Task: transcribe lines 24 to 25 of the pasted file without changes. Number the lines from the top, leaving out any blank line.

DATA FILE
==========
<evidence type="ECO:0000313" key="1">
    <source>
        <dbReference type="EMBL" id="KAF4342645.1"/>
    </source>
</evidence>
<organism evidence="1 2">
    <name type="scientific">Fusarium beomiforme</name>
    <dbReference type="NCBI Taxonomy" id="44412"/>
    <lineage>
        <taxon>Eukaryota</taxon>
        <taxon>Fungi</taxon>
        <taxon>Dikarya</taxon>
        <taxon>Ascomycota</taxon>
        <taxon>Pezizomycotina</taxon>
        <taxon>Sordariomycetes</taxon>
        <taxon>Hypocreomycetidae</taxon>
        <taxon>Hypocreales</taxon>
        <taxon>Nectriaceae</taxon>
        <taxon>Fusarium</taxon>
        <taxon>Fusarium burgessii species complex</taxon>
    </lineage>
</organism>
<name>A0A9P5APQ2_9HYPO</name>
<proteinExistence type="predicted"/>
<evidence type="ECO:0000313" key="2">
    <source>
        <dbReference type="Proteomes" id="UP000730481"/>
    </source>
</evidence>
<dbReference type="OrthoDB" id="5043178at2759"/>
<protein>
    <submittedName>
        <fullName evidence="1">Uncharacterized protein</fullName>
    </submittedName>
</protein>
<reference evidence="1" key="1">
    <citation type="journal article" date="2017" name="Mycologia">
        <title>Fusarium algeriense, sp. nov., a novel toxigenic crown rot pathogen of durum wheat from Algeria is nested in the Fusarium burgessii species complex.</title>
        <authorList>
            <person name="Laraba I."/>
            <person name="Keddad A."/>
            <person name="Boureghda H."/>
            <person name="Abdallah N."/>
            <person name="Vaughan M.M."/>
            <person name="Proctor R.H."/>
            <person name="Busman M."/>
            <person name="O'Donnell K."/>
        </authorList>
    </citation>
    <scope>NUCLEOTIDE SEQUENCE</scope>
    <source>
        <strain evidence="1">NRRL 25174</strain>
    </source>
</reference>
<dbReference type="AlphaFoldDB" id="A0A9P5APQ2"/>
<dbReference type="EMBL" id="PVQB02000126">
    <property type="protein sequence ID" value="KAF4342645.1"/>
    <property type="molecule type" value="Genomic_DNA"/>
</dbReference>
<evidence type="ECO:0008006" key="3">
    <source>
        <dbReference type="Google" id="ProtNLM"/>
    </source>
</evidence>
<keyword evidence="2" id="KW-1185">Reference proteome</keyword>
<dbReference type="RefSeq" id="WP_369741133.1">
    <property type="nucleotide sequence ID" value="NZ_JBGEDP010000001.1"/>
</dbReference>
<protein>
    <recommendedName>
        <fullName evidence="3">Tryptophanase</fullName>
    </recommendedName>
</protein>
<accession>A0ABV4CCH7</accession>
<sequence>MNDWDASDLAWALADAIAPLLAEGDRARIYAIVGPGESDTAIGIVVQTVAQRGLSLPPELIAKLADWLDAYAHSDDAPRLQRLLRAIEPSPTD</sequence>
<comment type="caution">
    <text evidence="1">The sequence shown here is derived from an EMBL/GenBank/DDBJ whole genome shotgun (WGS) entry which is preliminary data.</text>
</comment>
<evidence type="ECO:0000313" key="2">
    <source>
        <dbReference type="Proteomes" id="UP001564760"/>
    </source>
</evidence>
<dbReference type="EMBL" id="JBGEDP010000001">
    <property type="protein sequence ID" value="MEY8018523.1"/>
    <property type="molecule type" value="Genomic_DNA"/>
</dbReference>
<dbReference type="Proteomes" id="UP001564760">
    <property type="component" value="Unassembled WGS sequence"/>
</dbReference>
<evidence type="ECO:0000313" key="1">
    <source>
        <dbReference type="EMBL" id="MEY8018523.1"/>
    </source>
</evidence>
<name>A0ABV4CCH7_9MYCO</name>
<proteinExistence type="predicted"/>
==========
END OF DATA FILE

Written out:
<proteinExistence type="predicted"/>
<evidence type="ECO:0000313" key="2">